As we come to this season of Thanksgiving, we give thanks that we live in the land of the free and the home of the brave. These words are, of course, so familiar to us because they are taken from the final line of our national anthem, The Star-Spangled Banner. These words have taken on a new sense of conviction and pride in our nation since the tragic events of September 11, 2001, and the wars in Afghanistan and Iraq that followed.
Did you know that our national anthem was written during a similar period in history when America was under direct attack? During the War of 1812, the British attempted to regain control of the United States by invading our nation. The enemy actually took over our nation’s capital and burned the White House to the ground. Had it not been for the heroic efforts of Dolly Madison, the wife of President James Madison, many of our most treasured national documents, such as the Declaration of Independence, would have been lost in the blaze. During that attack, Dr. William Beanes, an elderly physician, was captured by the British and accused of harboring British deserters in his home.
In September 1814, a young lawyer and amateur poet, Francis Scott Key, under orders from President Madison, set sail from Baltimore Harbor under a flag of truce. His goal was to secure the release of Dr. Beanes from his British captors. Key and another American representative, John Skinner, were allowed to board the enemy flagship anchored in the Chesapeake Bay.
Over dinner with British General Robert Ross and Admiral Alexander Cochrane, Key and Skinner advocated for Beanes’ release. The British officers refused to release the captured American physician until Key produced handwritten letters from several wounded British soldiers who praised Dr. Beanes and the Americans for their kind treatment. However, the story does not end there.
Because Key and his associate overheard much of the British plans for the attack on Fort McHenry, they were detained for several more days until the attack was over. Key watched with an anxious heart as the 25-hour naval bombardment of Fort McHenry began. Withering fire from countless British ships bombarded the beleaguered fort all day and all night. As Key stood watching the “rockets’ red glare and the bombs bursting in air,” he knew all too well the fate of America hung in the balance. Would this direct attack on America succeed?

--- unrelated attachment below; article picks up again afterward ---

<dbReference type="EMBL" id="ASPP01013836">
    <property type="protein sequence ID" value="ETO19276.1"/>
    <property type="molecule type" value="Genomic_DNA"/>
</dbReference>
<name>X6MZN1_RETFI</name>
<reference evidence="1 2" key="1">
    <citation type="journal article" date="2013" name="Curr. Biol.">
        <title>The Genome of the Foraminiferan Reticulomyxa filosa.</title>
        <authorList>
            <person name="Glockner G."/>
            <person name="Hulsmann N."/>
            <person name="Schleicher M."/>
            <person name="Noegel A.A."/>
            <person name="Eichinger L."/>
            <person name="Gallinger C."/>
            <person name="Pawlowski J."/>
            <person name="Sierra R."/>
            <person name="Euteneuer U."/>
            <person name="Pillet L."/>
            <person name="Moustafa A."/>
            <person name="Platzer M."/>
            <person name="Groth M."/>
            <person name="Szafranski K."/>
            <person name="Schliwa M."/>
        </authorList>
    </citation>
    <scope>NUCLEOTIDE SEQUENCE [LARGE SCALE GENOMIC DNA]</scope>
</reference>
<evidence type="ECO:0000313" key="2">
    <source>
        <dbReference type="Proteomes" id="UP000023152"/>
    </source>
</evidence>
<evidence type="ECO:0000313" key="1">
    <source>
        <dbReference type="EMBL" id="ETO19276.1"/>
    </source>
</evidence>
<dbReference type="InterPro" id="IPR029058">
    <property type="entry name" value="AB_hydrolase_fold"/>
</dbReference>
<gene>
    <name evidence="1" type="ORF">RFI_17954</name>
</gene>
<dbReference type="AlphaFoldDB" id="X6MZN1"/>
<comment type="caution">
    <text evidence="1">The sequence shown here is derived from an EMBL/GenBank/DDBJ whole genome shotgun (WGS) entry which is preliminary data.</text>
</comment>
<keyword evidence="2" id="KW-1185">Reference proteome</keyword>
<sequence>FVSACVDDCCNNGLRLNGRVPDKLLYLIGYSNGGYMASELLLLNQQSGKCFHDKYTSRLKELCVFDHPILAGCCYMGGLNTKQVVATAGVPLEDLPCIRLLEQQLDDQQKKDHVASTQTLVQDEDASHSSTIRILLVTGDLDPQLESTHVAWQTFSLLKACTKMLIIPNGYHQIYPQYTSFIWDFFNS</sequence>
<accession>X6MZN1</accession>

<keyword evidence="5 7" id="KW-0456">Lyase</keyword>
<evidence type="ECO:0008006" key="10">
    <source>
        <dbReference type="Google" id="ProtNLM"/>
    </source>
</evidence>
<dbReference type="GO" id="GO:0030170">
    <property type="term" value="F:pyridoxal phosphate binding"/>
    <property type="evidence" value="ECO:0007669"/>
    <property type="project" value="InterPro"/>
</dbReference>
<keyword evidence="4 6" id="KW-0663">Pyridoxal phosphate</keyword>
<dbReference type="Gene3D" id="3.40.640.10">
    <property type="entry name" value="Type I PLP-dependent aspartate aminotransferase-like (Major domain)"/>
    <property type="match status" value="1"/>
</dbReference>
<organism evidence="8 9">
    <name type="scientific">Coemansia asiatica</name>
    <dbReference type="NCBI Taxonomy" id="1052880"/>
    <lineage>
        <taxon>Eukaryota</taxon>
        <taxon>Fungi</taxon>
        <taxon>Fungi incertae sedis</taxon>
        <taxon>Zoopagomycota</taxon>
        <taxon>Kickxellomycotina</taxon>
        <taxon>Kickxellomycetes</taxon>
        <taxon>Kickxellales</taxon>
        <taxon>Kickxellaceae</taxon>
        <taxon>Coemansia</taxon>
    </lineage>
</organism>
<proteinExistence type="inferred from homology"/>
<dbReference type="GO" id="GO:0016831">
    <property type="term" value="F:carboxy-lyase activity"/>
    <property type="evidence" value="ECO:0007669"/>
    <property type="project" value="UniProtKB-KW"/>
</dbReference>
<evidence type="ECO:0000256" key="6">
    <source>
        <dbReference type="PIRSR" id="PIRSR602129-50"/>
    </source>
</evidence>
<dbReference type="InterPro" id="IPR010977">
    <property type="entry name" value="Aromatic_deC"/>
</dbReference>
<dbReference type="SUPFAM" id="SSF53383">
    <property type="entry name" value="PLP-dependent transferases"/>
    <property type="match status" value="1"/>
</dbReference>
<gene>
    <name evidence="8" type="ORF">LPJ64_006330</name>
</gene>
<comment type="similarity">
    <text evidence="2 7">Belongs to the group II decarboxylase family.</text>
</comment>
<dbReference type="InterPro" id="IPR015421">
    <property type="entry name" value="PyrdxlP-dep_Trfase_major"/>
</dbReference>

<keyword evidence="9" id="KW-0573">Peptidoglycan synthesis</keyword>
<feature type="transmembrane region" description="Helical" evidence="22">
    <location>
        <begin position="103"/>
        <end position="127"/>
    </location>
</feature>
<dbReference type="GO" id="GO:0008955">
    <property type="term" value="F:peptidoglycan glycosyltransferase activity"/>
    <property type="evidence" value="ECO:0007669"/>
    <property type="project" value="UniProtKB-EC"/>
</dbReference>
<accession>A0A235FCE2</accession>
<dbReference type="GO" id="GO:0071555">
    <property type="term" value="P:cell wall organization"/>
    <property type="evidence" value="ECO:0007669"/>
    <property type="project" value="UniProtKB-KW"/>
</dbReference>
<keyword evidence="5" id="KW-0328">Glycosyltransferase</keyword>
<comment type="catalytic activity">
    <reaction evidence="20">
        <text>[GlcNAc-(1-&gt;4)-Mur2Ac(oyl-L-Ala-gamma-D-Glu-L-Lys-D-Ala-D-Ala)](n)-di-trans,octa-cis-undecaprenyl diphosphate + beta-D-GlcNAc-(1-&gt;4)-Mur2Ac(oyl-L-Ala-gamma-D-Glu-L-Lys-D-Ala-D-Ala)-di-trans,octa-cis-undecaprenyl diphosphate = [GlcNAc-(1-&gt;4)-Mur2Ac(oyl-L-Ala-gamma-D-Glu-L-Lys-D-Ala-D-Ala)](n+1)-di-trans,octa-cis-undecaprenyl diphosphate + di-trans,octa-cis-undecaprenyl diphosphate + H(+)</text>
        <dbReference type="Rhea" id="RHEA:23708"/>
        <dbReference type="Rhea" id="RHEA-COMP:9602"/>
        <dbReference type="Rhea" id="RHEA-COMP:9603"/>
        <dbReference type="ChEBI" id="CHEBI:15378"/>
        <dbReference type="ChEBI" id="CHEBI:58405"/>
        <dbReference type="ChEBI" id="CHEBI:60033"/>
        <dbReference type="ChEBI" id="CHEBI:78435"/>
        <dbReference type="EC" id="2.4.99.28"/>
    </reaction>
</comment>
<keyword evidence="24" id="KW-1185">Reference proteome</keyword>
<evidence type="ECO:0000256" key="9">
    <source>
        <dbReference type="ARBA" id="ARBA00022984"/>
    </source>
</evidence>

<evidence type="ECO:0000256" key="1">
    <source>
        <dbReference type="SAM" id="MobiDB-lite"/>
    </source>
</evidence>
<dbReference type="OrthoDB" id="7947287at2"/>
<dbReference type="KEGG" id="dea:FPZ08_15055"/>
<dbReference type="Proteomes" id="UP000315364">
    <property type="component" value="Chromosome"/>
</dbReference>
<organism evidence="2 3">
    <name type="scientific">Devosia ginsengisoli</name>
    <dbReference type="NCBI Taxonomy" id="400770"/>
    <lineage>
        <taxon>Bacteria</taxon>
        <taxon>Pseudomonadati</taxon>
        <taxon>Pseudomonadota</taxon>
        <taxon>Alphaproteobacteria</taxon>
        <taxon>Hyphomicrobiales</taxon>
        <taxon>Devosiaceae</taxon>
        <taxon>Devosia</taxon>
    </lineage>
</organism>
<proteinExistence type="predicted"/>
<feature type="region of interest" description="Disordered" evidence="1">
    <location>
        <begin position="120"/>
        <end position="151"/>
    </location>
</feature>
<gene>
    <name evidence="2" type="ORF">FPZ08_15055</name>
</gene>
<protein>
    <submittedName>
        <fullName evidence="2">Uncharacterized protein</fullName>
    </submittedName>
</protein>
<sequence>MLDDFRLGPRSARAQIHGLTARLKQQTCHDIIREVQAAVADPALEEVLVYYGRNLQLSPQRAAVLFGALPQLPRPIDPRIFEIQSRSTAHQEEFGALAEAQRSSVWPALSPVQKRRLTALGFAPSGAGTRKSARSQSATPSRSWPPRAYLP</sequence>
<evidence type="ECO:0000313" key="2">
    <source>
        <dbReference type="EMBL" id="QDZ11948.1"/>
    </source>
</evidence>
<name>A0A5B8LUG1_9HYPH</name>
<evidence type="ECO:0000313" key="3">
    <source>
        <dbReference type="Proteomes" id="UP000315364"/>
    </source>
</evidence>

To his overwhelming joy and relief, the “dawn’s early light” revealed a giant red, white, blue, and star-spangled banner still waving over Fort McHenry. Key, deeply moved by the knowledge that
America had survived this terrible onslaught, pulled an envelope out of his coat pocket, and wrote, “our flag was still there.”
Francis Scott Key could never have imagined that his words would one day be sung by tens of millions of freedom-loving Americans. In 1916, President Woodrow Wilson ordered that it be performed at military events. Two years later, in 1918, at a time when America was again at
war, it was sung for the first time during the inning stretch of the World Series. Finally, in
March of 1931, Congress established it as our national anthem.
Did you know there are more stanzas to the national anthem Key wrote than just the one we sing at the opening of a baseball game? Let us share with you portions of several verses you likely have never heard from this great national treasure:
And where is that band who so vauntingly swore
That the havoc of war and the battle’s confusion,
A home and a country should leave us no more!
The verse has an amazingly contemporary feel, doesn’t it? Where today are those who boasted they could destroy our homes and our country? Where are those who proclaimed America would crumble under the onslaught of attack and terror? As Keynotes, they were wrong in
1814, and we know in 2004 they are still wrong. He goes on to give credit not only to the gallant soldiers who defended Fort McHenry but to God whose hand had preserved our nation from defeat:
Oh! Thus be it ever, when freemen shall stand
Between their loved home and the war’s desolation!
Blest with victory and peace, may the heaven-rescued land
Praise the Power that hath made and preserved us as a nation.
We believe it is important now, 190 years later, for us to continue to “Praise the Power that hath made and preserved us as a nation.” Let us during this season give thanks to our God who has granted us this “heaven rescued land.” Let us stop and take stock of all the countless ways we have been blessed, protected, and have prospered by the hand of the Lord in our individual lives and families.
We are so thankful for each of you who we know and treasure as friends, colleagues, and clients. It has been our privilege to serve you and hopefully encourages you, during both the joyous and more difficult seasons of life.
We find great comfort in the final words of the last stanza of Francis Scott Key’s poem:
Then conquer we must, when our cause it is just,
And this is our motto: “In God is our trust.”
This sentiment offers us the same assurance in the 21st century as it did our forefathers of the 19th century.
The Law Offices of Mark S. Knutson, S.C.